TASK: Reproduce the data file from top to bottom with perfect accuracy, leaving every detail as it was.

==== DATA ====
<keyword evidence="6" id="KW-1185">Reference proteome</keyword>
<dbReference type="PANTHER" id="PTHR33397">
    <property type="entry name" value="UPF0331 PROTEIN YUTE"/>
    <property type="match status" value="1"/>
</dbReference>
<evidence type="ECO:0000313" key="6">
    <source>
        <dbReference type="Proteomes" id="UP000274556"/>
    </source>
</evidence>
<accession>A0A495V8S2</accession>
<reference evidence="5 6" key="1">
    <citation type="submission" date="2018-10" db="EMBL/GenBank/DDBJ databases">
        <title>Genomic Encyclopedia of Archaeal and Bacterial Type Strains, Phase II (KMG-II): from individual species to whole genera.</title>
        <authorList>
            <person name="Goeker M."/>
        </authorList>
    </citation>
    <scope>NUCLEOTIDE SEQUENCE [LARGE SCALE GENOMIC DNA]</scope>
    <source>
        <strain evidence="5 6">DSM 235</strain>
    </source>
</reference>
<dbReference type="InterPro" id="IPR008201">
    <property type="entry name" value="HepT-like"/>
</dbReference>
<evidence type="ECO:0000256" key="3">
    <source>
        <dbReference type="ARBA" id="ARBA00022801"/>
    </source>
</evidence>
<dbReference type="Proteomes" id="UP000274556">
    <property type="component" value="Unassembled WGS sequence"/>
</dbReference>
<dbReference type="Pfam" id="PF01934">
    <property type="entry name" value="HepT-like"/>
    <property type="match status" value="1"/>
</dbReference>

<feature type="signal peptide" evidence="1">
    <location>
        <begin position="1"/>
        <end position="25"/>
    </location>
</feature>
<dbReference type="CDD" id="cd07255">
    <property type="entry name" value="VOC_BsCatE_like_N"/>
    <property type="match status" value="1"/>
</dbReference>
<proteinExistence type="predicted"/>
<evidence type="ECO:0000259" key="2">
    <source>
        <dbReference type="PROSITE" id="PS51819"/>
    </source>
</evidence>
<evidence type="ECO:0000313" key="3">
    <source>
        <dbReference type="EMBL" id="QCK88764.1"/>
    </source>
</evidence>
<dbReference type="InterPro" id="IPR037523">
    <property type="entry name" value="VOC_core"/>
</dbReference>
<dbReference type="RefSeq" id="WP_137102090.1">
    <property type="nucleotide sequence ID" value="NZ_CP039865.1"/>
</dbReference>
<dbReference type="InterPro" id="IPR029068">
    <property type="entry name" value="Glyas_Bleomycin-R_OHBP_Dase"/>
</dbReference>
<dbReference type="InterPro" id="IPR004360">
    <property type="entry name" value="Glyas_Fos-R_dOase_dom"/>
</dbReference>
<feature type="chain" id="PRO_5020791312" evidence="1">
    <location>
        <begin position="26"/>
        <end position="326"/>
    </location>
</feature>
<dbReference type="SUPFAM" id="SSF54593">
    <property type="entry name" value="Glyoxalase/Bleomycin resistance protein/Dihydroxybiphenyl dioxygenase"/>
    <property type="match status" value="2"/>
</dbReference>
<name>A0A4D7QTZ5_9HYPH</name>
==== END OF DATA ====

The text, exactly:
<keyword evidence="6" id="KW-1185">Reference proteome</keyword>
<dbReference type="PANTHER" id="PTHR33397">
    <property type="entry name" value="UPF0331 PROTEIN YUTE"/>
    <property type="match status" value="1"/>
</dbReference>
<evidence type="ECO:0000313" key="6">
    <source>
        <dbReference type="Proteomes" id="UP000274556"/>
    </source>
</evidence>
<accession>A0A495V8S2</accession>
<reference evidence="5 6" key="1">
    <citation type="submission" date="2018-10" db="EMBL/GenBank/DDBJ databases">
        <title>Genomic Encyclopedia of Archaeal and Bacterial Type Strains, Phase II (KMG-II): from individual species to whole genera.</title>
        <authorList>
            <person name="Goeker M."/>
        </authorList>
    </citation>
    <scope>NUCLEOTIDE SEQUENCE [LARGE SCALE GENOMIC DNA]</scope>
    <source>
        <strain evidence="5 6">DSM 235</strain>
    </source>
</reference>
<dbReference type="InterPro" id="IPR008201">
    <property type="entry name" value="HepT-like"/>
</dbReference>
<evidence type="ECO:0000256" key="3">
    <source>
        <dbReference type="ARBA" id="ARBA00022801"/>
    </source>
</evidence>
<dbReference type="Proteomes" id="UP000274556">
    <property type="component" value="Unassembled WGS sequence"/>
</dbReference>
<dbReference type="Pfam" id="PF01934">
    <property type="entry name" value="HepT-like"/>
    <property type="match status" value="1"/>
</dbReference>

<feature type="signal peptide" evidence="1">
    <location>
        <begin position="1"/>
        <end position="25"/>
    </location>
</feature>
<dbReference type="CDD" id="cd07255">
    <property type="entry name" value="VOC_BsCatE_like_N"/>
    <property type="match status" value="1"/>
</dbReference>
<proteinExistence type="predicted"/>
<evidence type="ECO:0000259" key="2">
    <source>
        <dbReference type="PROSITE" id="PS51819"/>
    </source>
</evidence>
<evidence type="ECO:0000313" key="3">
    <source>
        <dbReference type="EMBL" id="QCK88764.1"/>
    </source>
</evidence>
<dbReference type="InterPro" id="IPR037523">
    <property type="entry name" value="VOC_core"/>
</dbReference>
<dbReference type="RefSeq" id="WP_137102090.1">
    <property type="nucleotide sequence ID" value="NZ_CP039865.1"/>
</dbReference>
<dbReference type="InterPro" id="IPR029068">
    <property type="entry name" value="Glyas_Bleomycin-R_OHBP_Dase"/>
</dbReference>
<dbReference type="InterPro" id="IPR004360">
    <property type="entry name" value="Glyas_Fos-R_dOase_dom"/>
</dbReference>
<feature type="chain" id="PRO_5020791312" evidence="1">
    <location>
        <begin position="26"/>
        <end position="326"/>
    </location>
</feature>
<dbReference type="SUPFAM" id="SSF54593">
    <property type="entry name" value="Glyoxalase/Bleomycin resistance protein/Dihydroxybiphenyl dioxygenase"/>
    <property type="match status" value="2"/>
</dbReference>
<name>A0A4D7QTZ5_9HYPH</name>